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No Brass: The Crowning Of The Sun
Label: No Brass. P.O. Box 430, Brecksville, OH 44141.
 Mike Kovacs, No Brass, 1999.

An aptly named project, since there's nary a horn in sight on this album.
No keyboards for that matter, just drummer Mike Kovacs and some guitar and
bass playing cronies, pumping out a reasonable approximation of early Rush.
Which may make this a great find for you, or a big thudding clunk from
15,000 feet, depending on how warm you feel about Rush circa Fly By
Night and Caress of Steel.

DIY projects are inherently fraught with danger.  There's the problem of
whose hand is at the controls in the production process?  Will someone know
when to say 'enough'.  Will anyone provide a sense of direction to the song
writing or will the album aim shotguns at many stylistic targets and hit
none of them?  This is clearly Mike Kovacs' show on both fronts.  He knows
what he wants and goes after it with a vengeance.  Personally I'm not sold
on his vision of Rush meets post-Dio Sabbath somewhere over the dark horizon
of a Frank Marino trip.  Still, even if I don't dig it, I must say that it's
all executed with enthusiasm and conviction.  Mike & Co. aren't just going
through the motions.

Opening with the title track, No Brass serves notice that it's here to rock,
hard and heavy, a la Rush.  I kept expecting Geddy Lee to step in on lead
vocals at any moment, and while Kovacs doesn't have the range of a young Lee
(i.e. no crank the vice tight on the groin vox) he does approximate some of
Lee's intonation and phrasing. Even the quote on the back of the inner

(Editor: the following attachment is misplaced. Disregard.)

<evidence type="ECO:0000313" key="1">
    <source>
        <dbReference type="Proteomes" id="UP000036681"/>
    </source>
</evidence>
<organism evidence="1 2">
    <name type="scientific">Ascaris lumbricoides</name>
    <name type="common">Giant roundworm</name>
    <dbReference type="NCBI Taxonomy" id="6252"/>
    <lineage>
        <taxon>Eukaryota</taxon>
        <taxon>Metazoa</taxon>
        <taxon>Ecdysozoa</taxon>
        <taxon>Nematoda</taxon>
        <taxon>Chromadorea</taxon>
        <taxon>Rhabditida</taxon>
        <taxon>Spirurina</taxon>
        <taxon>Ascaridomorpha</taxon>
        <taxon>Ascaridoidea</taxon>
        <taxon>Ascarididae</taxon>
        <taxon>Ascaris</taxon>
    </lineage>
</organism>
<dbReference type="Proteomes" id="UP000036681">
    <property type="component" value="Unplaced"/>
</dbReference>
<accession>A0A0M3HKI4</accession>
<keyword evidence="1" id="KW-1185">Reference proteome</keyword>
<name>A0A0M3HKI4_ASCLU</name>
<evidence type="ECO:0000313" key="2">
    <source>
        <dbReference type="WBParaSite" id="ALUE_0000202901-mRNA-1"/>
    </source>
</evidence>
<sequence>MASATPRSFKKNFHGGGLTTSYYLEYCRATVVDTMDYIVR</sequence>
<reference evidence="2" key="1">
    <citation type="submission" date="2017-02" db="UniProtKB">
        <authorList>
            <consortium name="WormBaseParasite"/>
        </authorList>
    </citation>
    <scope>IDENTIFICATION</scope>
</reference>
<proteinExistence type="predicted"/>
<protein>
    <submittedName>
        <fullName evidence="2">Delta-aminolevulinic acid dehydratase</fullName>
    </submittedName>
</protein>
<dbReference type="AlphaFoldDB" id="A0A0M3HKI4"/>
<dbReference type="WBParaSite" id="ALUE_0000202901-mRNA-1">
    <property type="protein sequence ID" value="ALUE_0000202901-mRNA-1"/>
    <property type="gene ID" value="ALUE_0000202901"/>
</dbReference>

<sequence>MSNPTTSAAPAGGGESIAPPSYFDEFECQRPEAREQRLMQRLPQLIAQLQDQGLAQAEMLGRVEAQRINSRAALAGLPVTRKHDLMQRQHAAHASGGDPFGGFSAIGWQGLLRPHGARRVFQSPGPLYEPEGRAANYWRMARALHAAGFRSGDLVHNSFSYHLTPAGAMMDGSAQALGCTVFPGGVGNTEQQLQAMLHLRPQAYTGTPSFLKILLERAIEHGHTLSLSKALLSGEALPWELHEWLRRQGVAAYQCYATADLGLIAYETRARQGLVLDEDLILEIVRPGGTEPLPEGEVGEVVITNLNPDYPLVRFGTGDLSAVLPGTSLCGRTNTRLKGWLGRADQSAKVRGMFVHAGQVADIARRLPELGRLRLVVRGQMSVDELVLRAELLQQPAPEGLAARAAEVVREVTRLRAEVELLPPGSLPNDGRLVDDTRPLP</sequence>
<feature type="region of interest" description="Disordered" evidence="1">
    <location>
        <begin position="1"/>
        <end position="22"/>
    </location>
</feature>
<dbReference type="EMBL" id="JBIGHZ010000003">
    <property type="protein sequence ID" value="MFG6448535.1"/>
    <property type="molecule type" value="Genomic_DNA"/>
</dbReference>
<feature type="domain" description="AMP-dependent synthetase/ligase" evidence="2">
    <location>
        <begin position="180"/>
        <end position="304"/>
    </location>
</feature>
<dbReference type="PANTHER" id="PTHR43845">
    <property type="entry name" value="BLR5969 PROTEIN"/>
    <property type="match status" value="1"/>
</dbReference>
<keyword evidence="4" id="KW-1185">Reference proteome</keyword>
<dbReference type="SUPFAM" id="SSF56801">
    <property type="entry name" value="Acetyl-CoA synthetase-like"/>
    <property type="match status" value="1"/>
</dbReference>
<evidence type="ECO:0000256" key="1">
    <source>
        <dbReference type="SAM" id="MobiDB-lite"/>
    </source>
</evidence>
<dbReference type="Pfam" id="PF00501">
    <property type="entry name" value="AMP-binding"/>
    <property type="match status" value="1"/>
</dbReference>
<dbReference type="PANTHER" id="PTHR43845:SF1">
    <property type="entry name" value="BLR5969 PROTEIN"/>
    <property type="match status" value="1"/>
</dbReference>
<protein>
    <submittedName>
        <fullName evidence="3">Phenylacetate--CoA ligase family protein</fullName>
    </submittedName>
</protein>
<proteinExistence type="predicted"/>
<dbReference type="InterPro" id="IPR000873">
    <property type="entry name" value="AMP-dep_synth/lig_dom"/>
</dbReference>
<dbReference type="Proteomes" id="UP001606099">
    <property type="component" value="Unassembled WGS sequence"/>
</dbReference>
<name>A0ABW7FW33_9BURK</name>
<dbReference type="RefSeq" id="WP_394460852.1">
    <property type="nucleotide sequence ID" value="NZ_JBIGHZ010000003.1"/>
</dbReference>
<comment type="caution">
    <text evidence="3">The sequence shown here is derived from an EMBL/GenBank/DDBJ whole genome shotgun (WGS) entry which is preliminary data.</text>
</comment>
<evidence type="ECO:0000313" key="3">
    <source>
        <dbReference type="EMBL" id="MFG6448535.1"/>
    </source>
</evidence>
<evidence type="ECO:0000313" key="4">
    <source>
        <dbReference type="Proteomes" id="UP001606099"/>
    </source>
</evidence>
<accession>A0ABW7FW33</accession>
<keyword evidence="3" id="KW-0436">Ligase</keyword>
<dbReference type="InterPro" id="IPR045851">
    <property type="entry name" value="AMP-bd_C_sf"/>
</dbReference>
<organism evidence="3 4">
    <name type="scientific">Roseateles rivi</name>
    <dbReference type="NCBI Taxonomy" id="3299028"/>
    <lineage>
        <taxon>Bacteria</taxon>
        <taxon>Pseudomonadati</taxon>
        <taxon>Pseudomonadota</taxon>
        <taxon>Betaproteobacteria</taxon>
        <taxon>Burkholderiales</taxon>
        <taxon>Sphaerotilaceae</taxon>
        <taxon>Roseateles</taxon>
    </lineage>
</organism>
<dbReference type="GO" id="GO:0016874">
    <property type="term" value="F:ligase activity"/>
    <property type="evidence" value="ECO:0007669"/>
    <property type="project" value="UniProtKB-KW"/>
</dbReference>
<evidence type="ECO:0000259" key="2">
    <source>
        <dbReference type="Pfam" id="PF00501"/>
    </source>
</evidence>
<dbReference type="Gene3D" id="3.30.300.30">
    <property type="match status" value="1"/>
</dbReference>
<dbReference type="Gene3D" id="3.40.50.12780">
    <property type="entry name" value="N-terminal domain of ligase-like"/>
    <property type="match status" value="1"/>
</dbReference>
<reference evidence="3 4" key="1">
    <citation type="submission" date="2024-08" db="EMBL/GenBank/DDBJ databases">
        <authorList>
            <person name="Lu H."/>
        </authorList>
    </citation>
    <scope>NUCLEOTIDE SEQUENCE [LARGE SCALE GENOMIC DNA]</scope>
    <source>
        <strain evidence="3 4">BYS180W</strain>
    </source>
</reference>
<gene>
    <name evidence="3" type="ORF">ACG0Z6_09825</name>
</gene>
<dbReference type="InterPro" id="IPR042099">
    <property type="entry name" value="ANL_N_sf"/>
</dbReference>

sleeve reminded me of something that Neil Peart might have asked: "If a
musician plays only for himself, and nobody is there to hear him, is he
really a musician?".

Things start to unwind though with the second track.  Built around a very
dull and repetitive riff "The Castle Dweller" plods along at medium tempo
off into oblivion.  It also has clunky lyrics that make Ken Hensley's
dramatic offerings with Uriah Heep seem high poetry by comparison.  When all
seems lost, Dave Zuppert steps up to deliver a very-well thought out solo.

Here lies the real strength of the album: the lead guitar work (though I had
to play the record a few times to really be aware of it).  Zuppert, Dirk
Garman (the other lead guitarist) and rhythm guitarist Steve Ronyak manage
to keep the show from nose-diving by a great display of tough-as-nails
riffing, and harmonically pleasing lead breaks.

By the end of track three ("Around The Corner") I was beginning to look at
the times of the songs to see how long the album would last.  I also began
to wish fervently that Kovacs had used some keyboards on the record to
create a different tonal palette.  I also began to find Kovacs' limited
vocal range to be a distraction from my enjoyment of the songs.  This is
probably the weakest track on the CD.

Track four redeems the project and makes the album worth the price of entry.
The band stretch out over some passages that rock, but almost have a jazz
feel, and there are several excellent lead guitar parts.  Here Kovacs'
delivers some powerful drumming, and turns his limited vocal range into an
asset, producing some interesting vocal harmonies via overdubs.

Clearly the middle of the album is where the strength of the album is to be
found.  "A Star To A Star" moves the band into spacier territory asking
questions of what lies out there in the great beyond.  It also features two
super-tasty leads by Dirk Garman, one at its midpoint that suggests Wishbone
Ash more than Rush, and one as it moves to its conclusion that reminded me
of Randy Rhodes, though not as metallic.

Track six is like track three - filler, IMO.  In fact I'll go so far as to
say that the album would be substantially stronger if these two cuts had
been dropped.  Once again the show is saved by strong riffing and tight